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International Journal of Esthetic Dentistry  (English Edition)



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Int J Esthet Dent 4 (2009), No. 1     20. Feb. 2009
Int J Esthet Dent 4 (2009), No. 1  (20.02.2009)

Page 28-45, PubMed:19655644

Gingival Recession Following Apical Surgery in the Esthetic Zone: A Clinical Study with 70 Cases
Arx, Thomas von / Salvi, Giovanni E. / Janner, Simone / Jensen, Simon S.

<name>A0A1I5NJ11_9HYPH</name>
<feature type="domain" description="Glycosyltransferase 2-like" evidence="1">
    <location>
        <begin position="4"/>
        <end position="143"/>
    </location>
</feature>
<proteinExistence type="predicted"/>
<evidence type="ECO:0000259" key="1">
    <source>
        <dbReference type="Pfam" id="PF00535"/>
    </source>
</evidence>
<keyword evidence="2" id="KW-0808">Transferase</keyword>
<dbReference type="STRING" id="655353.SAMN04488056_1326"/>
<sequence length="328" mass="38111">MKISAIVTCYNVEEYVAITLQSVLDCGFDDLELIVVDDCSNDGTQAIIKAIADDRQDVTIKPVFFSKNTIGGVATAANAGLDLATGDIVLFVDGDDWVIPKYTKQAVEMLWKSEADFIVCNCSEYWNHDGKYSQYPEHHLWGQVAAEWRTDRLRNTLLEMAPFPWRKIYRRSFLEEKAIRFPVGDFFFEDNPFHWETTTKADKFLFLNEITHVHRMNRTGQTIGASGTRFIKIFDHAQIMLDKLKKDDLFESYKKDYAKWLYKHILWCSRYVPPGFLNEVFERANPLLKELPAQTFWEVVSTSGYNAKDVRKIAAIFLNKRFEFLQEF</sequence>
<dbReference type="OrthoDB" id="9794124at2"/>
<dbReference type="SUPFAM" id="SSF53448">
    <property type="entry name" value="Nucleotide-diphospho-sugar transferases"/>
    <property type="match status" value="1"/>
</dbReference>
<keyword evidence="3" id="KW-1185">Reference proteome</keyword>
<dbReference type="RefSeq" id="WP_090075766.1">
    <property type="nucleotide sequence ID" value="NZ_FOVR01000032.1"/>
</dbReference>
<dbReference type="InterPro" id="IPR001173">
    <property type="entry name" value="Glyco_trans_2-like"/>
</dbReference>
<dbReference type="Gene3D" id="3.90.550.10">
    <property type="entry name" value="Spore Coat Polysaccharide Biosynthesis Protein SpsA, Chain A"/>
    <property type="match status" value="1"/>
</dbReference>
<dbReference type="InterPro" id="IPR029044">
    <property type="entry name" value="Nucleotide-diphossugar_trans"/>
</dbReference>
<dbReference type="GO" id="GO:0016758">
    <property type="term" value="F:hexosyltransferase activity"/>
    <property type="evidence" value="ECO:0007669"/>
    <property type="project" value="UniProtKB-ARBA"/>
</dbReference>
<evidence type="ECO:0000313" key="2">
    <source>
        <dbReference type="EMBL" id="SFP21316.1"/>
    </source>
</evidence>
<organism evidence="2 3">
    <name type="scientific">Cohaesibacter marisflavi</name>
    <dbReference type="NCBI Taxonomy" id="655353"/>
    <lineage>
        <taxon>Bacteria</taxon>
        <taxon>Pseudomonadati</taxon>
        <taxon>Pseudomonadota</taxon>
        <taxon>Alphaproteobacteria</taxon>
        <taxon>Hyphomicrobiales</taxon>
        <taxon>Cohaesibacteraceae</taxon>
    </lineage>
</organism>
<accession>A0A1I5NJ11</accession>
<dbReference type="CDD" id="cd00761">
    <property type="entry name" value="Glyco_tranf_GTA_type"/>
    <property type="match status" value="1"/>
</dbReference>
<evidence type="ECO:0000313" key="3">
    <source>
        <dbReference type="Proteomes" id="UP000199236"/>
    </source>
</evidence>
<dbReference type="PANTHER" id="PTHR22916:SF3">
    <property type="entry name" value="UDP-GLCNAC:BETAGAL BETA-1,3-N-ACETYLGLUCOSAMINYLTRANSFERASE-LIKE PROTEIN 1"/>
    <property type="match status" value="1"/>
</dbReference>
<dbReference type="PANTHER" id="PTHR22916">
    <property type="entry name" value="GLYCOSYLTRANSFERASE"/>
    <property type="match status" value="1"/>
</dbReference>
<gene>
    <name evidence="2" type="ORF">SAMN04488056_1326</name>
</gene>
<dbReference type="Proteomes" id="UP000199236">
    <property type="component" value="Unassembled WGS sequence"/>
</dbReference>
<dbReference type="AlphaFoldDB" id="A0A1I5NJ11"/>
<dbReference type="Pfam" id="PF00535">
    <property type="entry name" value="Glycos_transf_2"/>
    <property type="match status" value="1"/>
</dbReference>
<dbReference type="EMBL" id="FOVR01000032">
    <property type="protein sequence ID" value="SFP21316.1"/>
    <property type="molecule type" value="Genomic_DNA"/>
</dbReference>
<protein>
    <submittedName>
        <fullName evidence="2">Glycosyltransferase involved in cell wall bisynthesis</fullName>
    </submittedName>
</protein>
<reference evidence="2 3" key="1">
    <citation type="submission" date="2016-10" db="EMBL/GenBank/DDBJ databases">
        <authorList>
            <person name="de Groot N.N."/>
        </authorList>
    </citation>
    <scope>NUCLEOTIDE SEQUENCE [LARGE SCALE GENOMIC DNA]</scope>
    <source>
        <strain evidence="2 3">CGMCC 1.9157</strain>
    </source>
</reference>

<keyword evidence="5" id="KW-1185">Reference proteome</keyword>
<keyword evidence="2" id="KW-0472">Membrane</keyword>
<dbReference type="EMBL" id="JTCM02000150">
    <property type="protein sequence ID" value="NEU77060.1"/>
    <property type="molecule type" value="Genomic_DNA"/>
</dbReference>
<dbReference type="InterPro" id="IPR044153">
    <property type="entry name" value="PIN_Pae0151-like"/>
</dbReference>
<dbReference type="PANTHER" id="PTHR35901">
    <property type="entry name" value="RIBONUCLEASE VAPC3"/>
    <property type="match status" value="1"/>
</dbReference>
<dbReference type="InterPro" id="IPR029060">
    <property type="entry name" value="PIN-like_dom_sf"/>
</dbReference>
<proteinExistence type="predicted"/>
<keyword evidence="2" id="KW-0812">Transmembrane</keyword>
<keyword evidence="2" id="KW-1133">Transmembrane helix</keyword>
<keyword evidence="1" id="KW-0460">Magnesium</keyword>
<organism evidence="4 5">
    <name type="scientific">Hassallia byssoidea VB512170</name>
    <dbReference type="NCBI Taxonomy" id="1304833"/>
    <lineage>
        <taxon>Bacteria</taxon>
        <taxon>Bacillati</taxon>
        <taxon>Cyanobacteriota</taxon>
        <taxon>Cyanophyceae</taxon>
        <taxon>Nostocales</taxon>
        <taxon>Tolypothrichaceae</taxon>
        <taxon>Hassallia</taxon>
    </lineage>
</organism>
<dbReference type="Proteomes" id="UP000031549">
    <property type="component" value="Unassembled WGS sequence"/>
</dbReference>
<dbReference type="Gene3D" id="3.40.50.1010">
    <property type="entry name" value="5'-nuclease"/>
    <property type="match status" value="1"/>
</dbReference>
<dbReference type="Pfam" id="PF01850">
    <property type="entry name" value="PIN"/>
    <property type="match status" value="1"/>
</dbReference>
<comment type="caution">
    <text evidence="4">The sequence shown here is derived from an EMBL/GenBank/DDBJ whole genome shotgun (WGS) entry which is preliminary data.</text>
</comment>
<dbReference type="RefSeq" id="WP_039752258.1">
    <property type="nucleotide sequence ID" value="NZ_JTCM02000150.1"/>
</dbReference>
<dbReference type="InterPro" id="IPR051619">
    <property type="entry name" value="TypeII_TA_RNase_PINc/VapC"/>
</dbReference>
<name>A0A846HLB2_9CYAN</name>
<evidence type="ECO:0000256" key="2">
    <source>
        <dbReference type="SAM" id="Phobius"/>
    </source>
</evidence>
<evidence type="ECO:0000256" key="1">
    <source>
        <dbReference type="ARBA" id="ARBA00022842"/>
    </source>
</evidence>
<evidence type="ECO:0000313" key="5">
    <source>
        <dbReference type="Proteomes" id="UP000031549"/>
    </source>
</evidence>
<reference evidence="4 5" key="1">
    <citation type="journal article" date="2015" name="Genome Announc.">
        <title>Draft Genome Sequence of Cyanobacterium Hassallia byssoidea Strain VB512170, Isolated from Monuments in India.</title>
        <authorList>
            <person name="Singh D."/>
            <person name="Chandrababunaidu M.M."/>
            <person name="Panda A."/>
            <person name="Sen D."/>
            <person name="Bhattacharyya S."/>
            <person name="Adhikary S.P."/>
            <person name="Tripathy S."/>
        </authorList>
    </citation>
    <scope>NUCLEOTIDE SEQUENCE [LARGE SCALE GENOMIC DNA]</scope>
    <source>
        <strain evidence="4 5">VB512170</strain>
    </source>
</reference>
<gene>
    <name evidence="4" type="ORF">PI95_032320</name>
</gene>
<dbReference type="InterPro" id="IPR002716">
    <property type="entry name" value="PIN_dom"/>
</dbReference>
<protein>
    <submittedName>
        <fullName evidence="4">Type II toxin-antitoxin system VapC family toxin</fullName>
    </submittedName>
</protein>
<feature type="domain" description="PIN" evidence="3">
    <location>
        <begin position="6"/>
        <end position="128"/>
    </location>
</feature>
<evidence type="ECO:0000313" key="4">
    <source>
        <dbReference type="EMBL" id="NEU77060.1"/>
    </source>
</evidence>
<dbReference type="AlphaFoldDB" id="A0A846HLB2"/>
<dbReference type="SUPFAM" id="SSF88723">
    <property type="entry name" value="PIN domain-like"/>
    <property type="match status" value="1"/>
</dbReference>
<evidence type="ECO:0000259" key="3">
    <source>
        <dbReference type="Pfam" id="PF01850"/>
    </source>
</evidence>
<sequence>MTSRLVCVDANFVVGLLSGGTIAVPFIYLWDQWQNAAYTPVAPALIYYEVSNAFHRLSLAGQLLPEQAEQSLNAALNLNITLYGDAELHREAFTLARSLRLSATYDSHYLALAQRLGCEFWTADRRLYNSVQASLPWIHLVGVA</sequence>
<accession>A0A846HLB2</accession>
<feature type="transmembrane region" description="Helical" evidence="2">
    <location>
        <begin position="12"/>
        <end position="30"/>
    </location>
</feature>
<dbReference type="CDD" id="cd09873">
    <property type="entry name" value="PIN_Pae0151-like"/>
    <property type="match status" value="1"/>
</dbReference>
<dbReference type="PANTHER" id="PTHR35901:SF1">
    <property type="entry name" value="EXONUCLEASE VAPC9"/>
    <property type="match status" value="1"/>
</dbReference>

The present study evaluated gingival recession 1 year following apical surgery of 70 maxillary anterior teeth (central and lateral incisors, canines, and first premolars). A visual assessment of the mid-facial aspect of the gingival level and of papillary heights of treated teeth was carried out using photographs taken at pre-treatment and 1-year follow-up appointments. In addition, changes in the gingival margin (GM) and clinical attachment levels (CAL) were calculated with the use of clinical measurements, that is, pre-treatment and 1-year follow- up pocket probing depth and level of gingival margin. Changes in GM and CAL were then correlated with patient-, tooth-, and surgery-related parameters. The following parameters were found to significantly influence changes in GM and CAL over time: gingival biotype (P < 0.05), with thin biotype exhibiting more gingival recession than thick biotype; pre-treatment pocket probing depth (PPD) (P < 0.03), with cases of pre-treatment PPD < 2.5 mm demonstrating more attachment loss than cases of PPD >= 2.5 mm; and type of incision (P < 0.01), with the submarginal incision showing considerably less gingival recession compared with the intrasulcular incision, papilla-base incision or papillasaving incision. The visual assessment using pre-treatment and 1-year follow-up photographs did not demonstrate significant changes in gingival level or papillary height after apical surgery. In conclusion, gingival biotype, pre-treatment PPD, and type of incision may significantly influence changes in GM and CAL following apical surgery in maxillary anterior teeth.